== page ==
Prepare for the GMAT even if you are a non-native English speaker
Posted on October 12, 2020
For some non-native English speakers, the GMAT exam may be tough because it is conducted only in the English language. If you are a non-native English speaker, and you English is weak, your performance in the test may suffer.
if your English is weak, everything you do in English will suffer. So, without a certain degree of English fluency, there is just no “fast” route to scoring well on the GMAT. In addition, it is probably your ultimate goal to study at a graduate school in an English-speaking country, most likely the United States. How are you going to excel in your graduate studies if your English is not good enough for the GMAT?! It’s not going to be easy, but if you make certain efforts to improve your English, then things can be easy.
Read, speak and think in English
Every single day, immerse yourself in English. Listen and talk in the language. It’s the only way your English can really improve. Look for a friend you can speak to in English. Watch or listen to programs on television or radio in English.
Try to read articles in foreign publications such as the Economist and the Wall Street Journal.
This will help you excel as a non-native English speaker on the GMAT.
Take an ESL course
If you’re having trouble improving your English, before you even start studying for the GMAT, you could first consider concentrating solely on improving your English. There are several ESL course options both online and offline.
Learn new words
When you see a word that you don’t understand, regardless of where you see it, look it up right away in a dictionary. Use this new term in your speech and writing. Look for instances of how it is used. A much easier way of fully knowing the meaning of a term is to use these new terms in context.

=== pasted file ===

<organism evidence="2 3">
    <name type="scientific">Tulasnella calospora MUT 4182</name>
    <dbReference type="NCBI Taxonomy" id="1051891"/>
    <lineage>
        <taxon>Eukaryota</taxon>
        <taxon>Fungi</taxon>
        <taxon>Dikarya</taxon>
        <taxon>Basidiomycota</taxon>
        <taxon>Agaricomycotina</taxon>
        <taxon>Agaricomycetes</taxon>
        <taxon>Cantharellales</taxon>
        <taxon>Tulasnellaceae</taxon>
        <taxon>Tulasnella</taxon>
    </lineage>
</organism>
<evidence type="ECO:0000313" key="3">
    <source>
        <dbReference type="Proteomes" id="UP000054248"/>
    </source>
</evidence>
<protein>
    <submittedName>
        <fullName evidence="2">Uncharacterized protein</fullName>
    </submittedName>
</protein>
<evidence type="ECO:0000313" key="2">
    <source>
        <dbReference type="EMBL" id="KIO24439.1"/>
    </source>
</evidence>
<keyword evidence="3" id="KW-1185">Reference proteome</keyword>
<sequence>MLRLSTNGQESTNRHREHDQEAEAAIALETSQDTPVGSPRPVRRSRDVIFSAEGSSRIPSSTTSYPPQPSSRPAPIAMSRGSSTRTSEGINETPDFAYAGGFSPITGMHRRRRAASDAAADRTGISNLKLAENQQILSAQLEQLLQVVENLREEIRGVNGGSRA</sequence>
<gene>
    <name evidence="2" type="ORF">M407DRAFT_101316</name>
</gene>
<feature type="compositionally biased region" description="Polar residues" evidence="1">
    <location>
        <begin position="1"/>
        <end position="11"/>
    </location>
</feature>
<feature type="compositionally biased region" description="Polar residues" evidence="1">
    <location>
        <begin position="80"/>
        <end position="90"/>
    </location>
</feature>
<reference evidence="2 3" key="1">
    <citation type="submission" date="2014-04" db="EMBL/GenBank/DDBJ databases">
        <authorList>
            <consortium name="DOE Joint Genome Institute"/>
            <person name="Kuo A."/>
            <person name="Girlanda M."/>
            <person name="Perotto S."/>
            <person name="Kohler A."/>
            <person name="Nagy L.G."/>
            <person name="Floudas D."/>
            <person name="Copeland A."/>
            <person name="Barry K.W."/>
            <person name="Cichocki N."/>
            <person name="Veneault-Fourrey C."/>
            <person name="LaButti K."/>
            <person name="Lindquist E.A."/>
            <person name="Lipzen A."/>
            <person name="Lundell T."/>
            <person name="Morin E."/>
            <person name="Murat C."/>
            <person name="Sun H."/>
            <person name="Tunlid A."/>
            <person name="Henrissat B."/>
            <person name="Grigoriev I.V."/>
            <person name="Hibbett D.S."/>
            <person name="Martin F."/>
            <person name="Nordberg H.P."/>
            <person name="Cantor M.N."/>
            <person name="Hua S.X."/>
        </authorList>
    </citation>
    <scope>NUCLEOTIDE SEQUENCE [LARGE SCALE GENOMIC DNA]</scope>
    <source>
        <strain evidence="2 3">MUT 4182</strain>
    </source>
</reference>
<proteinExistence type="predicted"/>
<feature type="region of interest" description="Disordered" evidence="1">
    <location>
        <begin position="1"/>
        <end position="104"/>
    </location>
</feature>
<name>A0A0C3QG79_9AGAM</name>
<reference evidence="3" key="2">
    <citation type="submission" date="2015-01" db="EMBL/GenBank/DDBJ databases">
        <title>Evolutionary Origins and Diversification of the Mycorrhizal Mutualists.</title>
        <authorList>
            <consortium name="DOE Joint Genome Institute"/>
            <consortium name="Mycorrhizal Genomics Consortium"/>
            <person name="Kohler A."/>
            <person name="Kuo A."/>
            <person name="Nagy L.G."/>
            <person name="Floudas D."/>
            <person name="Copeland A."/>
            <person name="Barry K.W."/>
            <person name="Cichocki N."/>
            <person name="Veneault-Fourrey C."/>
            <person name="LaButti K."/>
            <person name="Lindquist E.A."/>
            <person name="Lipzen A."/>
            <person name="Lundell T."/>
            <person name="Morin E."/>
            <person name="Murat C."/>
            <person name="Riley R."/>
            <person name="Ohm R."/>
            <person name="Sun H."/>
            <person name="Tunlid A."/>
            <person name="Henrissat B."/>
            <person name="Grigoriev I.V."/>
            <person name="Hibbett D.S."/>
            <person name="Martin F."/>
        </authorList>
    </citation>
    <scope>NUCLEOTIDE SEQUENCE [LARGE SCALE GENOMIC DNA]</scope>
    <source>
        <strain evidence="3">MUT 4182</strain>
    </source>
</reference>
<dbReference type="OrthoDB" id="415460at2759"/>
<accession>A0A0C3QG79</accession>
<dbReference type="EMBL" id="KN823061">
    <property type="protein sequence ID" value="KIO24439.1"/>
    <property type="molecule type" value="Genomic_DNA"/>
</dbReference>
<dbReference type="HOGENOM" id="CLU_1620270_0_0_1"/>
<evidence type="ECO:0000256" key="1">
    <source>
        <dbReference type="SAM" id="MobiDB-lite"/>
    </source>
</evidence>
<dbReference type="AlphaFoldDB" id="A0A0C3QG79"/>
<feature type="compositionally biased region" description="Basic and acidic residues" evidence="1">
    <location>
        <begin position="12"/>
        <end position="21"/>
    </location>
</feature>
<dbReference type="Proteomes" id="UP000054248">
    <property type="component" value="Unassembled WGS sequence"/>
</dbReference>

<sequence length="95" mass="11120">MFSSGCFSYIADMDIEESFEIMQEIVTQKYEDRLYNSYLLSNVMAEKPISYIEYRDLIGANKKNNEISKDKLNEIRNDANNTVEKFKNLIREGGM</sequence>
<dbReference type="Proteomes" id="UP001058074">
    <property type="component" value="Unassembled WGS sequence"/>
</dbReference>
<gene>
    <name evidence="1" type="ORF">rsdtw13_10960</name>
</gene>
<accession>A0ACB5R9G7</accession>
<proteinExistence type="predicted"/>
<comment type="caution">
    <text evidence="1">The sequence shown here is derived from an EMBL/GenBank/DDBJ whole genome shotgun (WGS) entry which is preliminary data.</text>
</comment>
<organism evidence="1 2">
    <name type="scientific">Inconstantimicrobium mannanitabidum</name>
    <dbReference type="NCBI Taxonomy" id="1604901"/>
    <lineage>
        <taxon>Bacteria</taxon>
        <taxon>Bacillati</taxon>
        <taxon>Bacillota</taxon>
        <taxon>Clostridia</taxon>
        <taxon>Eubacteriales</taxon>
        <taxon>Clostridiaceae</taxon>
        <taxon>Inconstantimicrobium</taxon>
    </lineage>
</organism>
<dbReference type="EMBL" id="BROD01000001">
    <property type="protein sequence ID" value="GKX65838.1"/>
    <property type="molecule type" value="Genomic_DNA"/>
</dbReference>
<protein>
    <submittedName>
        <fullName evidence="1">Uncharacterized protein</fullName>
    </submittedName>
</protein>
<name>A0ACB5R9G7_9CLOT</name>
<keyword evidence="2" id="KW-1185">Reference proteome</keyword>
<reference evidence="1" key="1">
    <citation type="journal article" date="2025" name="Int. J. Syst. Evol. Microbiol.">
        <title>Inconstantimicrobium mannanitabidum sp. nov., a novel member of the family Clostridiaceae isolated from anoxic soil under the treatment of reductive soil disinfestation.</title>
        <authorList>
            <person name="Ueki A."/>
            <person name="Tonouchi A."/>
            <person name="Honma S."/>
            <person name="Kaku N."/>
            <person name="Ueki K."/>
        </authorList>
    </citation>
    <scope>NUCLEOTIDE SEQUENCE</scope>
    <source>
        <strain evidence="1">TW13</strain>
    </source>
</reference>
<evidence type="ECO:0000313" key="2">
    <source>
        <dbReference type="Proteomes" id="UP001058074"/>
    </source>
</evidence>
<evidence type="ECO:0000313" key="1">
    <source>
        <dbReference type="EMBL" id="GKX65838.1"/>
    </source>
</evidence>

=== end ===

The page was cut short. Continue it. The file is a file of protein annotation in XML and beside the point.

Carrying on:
English is important even for quant
Even if you apply to quant- heavy programs (engineering, math, etc.), GMAT ‘s verbal portion is still almost always important for admissions.
You will have to decode complicated sets of instructions, and if your communication abilities are not up to mark, it’s easy to miss a small detail. When reading charts and graphs, this is particularly valid.
In short, even if you apply to engineering or math or other STEM programs, to succeed on the quantum part, you will still need good verbal skills.
Use the second language tag to your advantage
People for whom English is a second language actually have an advantage on the GMAT. Many native English speakers have not thoroughly memorized grammar rules because they learned English by ear, in childhood. Native speakers of a language usually don’t learn that language by studying and practicing grammar rules.
Non-native speakers, by contrast, typically do learn English by rehearsing grammar rules, and thus tend to be very well versed in grammar.
Although it takes solid English skills to take the GMAT as a non-native speaker, if your English is already good, you do not have to study differently from a native speaker. Try to bear in mind the advantages over native speakers. For e.g, on grammar issues, you may know more than a native speaker!
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